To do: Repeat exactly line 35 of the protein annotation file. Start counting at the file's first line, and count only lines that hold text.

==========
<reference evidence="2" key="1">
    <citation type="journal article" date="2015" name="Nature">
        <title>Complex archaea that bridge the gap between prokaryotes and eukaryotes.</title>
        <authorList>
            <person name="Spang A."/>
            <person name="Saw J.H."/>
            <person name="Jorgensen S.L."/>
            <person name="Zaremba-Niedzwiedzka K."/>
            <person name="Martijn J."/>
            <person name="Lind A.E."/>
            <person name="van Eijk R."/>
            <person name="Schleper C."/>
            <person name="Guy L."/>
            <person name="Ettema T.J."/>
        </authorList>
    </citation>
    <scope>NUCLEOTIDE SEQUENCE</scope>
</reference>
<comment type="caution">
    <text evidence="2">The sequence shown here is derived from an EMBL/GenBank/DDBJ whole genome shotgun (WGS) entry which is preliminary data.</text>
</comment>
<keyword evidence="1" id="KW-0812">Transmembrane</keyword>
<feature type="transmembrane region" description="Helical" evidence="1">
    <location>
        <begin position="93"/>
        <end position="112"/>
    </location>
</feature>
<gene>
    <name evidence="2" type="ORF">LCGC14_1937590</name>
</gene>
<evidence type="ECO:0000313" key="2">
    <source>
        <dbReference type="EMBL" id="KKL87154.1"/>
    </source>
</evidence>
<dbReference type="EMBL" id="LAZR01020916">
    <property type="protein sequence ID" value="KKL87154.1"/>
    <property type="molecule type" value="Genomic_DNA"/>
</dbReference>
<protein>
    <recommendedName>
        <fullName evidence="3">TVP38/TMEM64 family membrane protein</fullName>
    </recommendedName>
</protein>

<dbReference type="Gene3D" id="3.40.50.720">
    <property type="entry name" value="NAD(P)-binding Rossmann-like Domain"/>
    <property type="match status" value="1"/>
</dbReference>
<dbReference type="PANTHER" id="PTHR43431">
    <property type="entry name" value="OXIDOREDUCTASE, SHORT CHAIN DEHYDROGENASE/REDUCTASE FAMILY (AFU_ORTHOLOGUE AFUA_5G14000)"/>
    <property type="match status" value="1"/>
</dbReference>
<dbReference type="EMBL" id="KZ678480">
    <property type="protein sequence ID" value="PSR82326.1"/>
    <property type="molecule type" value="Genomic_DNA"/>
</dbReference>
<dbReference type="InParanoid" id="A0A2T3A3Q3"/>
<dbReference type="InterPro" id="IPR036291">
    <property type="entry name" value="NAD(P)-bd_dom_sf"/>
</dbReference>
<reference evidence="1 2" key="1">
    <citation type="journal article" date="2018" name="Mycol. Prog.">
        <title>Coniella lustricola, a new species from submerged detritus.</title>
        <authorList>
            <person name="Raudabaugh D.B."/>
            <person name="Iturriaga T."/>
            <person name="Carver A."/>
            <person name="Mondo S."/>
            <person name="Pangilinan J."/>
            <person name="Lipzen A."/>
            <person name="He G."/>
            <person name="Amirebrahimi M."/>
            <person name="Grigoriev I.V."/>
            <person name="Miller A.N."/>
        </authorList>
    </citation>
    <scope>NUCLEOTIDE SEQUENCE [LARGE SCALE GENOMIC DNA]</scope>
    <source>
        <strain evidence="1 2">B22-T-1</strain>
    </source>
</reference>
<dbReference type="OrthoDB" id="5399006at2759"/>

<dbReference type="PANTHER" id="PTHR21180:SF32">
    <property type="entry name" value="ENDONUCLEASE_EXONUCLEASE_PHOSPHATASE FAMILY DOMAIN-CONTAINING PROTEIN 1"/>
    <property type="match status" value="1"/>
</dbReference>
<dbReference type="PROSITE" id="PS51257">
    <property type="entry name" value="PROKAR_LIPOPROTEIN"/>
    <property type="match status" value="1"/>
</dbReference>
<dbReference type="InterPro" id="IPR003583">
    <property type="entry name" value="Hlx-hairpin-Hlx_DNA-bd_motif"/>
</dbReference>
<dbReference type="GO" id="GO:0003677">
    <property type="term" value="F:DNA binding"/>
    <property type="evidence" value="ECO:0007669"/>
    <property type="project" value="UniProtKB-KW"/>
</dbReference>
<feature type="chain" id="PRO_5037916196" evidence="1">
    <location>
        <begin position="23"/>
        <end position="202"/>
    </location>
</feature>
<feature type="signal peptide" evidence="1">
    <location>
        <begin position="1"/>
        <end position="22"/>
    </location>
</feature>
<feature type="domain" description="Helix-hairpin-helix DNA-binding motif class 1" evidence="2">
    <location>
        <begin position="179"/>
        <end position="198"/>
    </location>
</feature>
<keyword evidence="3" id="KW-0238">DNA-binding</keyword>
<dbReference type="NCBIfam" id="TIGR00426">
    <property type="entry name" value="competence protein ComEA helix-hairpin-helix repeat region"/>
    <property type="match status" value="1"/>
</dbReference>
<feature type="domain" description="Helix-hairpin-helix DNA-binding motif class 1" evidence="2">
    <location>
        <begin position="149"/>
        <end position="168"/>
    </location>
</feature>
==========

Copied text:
    </source>